A general examination of all the major systems of a patient normally supplements the clinician's history taking. In the case of paediatric examination, in particular, it should include the measurement of parameters of growth -height, weight and head circumference - which should be recorded on an appropriate centile chart. Chronic illnesses such as coeliac disease and poorly controlled asthma may result in a thin, short child, as do the use of long-term high-dose steroids. Asthma is more usually diagnosed by history and if necessary confirmed by lung function tests. Examination may rarely reveal the acute signs of respiratory distress and wheeze associated with asthma, or more chronic changes, such as Harrison's sulci (a change in shape of the lower rib cage).

Careful history

Positively incriminated cause symptoms within hours of ingestion (except protein-sensitive enteropathies). Some patients may give very specific symptoms that have measurable parameters, useful as outcome measures of the DBPCFC. Respiratory symptoms can be monitored using pulmonary function tests and bronchial provocation challenges. Peak expiratory flow rate (PEFR) and the forced expiratory volume in one second (FEV1) are the most reproducible measures affected during bronchoconstriction (narrowing of the airways). Specific bronchial provocation challenges can be useful in the diagnosis of food allergies. These have been employed particularly in the confirmation of occupational or industrial asthma. Specific bronchial challenges, using aerosol preparations of the implicated allergens, can be used to demonstrate resultant bronchoconstriction.22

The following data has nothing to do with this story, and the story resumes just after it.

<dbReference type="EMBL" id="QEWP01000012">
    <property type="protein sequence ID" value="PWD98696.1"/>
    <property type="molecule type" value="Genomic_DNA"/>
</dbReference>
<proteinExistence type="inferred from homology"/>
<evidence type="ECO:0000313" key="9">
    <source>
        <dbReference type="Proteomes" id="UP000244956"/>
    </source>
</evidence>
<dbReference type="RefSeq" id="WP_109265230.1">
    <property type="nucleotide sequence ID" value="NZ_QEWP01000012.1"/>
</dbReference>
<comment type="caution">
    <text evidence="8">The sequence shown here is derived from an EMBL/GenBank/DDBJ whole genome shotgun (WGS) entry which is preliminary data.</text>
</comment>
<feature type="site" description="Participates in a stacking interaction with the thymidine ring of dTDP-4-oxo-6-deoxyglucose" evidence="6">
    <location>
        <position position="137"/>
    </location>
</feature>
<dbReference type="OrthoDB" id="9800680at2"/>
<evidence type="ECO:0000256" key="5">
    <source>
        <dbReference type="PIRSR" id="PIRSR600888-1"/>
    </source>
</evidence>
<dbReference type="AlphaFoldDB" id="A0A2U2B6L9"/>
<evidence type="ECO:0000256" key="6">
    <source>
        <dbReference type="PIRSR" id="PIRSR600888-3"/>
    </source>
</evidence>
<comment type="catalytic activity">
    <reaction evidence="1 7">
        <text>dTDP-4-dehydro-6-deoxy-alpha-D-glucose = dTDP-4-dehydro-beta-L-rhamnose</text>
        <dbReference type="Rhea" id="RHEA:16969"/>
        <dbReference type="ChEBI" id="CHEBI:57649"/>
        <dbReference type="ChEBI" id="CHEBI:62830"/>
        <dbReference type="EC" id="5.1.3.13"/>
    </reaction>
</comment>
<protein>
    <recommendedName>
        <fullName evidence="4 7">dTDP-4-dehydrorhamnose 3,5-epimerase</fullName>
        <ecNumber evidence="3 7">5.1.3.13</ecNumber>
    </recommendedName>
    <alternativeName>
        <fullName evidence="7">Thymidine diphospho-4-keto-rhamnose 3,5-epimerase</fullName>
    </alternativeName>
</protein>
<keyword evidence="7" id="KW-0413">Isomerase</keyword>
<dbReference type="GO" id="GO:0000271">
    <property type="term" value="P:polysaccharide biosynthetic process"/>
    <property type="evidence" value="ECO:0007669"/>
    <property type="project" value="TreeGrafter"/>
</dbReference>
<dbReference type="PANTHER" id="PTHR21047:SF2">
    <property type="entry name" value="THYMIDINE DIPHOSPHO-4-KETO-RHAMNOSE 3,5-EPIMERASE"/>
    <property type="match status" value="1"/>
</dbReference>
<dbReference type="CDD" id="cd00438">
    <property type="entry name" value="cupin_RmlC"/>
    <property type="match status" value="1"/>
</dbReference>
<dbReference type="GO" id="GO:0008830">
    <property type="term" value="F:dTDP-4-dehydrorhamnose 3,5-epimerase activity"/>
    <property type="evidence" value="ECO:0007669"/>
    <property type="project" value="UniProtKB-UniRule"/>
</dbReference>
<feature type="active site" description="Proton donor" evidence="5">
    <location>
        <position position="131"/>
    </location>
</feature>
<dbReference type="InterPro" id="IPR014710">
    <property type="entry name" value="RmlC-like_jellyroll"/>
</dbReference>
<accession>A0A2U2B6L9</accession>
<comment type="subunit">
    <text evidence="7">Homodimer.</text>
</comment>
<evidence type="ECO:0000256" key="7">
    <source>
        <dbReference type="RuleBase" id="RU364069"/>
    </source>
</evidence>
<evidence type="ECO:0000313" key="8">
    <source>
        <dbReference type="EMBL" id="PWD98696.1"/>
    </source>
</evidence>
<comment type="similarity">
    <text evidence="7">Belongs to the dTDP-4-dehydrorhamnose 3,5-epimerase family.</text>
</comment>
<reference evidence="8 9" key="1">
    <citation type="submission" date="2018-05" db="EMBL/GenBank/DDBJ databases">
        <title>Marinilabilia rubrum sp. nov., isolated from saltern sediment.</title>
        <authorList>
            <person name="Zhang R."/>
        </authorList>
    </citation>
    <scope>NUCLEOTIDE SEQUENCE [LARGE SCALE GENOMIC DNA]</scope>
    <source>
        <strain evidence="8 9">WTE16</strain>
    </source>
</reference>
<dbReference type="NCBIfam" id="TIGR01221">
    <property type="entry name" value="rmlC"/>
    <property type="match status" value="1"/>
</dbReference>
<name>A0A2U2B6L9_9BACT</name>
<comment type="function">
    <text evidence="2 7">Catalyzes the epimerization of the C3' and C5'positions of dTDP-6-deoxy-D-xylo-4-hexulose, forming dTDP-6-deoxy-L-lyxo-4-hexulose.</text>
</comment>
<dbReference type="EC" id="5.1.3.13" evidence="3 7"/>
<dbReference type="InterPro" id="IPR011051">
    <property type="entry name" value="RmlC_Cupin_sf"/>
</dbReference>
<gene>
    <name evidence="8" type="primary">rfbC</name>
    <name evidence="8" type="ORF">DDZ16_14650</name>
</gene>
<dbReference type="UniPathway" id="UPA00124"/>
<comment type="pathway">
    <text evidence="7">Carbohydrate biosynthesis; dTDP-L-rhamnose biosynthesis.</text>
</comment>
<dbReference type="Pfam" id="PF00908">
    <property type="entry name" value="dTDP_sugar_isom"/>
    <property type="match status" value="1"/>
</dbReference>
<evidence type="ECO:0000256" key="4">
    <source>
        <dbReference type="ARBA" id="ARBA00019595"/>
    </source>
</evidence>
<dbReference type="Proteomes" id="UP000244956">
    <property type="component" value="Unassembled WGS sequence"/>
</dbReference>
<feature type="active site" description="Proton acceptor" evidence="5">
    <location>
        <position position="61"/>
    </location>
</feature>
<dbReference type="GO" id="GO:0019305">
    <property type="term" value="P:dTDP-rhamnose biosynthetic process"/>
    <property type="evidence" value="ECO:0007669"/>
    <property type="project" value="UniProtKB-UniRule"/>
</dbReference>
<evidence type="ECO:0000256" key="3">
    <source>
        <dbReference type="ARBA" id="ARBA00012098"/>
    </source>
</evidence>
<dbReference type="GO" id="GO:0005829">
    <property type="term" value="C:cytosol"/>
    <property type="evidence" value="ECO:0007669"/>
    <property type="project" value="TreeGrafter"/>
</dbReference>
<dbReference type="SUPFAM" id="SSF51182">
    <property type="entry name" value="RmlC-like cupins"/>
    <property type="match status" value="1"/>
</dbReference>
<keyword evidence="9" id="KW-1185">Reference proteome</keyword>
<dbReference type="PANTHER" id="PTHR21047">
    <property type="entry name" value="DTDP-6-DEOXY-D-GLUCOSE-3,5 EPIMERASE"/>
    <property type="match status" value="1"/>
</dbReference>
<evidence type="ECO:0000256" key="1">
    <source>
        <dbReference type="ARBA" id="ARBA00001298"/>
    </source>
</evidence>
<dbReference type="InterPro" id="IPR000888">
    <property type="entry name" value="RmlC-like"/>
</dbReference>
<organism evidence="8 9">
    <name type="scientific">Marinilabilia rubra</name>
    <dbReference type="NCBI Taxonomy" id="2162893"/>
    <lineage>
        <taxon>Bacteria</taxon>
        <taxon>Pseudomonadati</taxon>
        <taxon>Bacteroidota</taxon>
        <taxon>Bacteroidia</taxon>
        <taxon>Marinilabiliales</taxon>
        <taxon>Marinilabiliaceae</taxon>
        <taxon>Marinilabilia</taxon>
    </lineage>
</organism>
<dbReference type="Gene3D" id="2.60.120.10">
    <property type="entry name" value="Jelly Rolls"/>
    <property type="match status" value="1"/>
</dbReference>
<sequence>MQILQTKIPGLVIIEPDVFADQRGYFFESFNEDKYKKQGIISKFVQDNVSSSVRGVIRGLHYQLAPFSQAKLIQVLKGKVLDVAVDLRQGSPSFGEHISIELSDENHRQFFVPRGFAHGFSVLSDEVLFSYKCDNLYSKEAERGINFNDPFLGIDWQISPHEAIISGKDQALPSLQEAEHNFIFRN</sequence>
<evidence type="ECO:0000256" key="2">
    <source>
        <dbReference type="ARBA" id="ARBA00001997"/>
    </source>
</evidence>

Hyperbaric Oxygen

However, HBO is expensive and logistically cumbersome. It is contraindicated where closed air spaces in the body can cause damage due to expansion upon returning to normal atmospheric pressure, such as sinusitis, otitis media, asthma, and bullous pulmonary disease. Care should be taken with diabetic patients, as hy-poglycemia may be exacerbated by HBO.


Centaury earned a reputation as a tonic (Vickery. 1995). Gypsies used it as such (Vesey-Fitzgerald). The juice (in whisky ) is described on South Uist as excellent for the one in need of a nerve tonic or for weakness following an illness (Shaw). From an Irish recipe a cordial was made of one part gentian, two parts of centaury, bruised well together, and mixed with distilled water for a drink (Wilde. 1890). It is, too an Irish remedy for asthma (O Suilleabhain), and it is taken internally for muscular rheumatism (Moloney).The flower or leaf infusion makes a good wash for wounds and sores, for it is strongly antiseptic (Conway). It is also used as a wound salve in the Balkans, and is drunk in decoction to check menstruation. or when blood is found in urine or the spittle, and thus for coughs or chest pains (Kemp). And in early times it had a great reputation for healing snake-bites (see Cockayne, and Dawson. 1934). Topsell The history of four-footed beasts (1607), and The history of...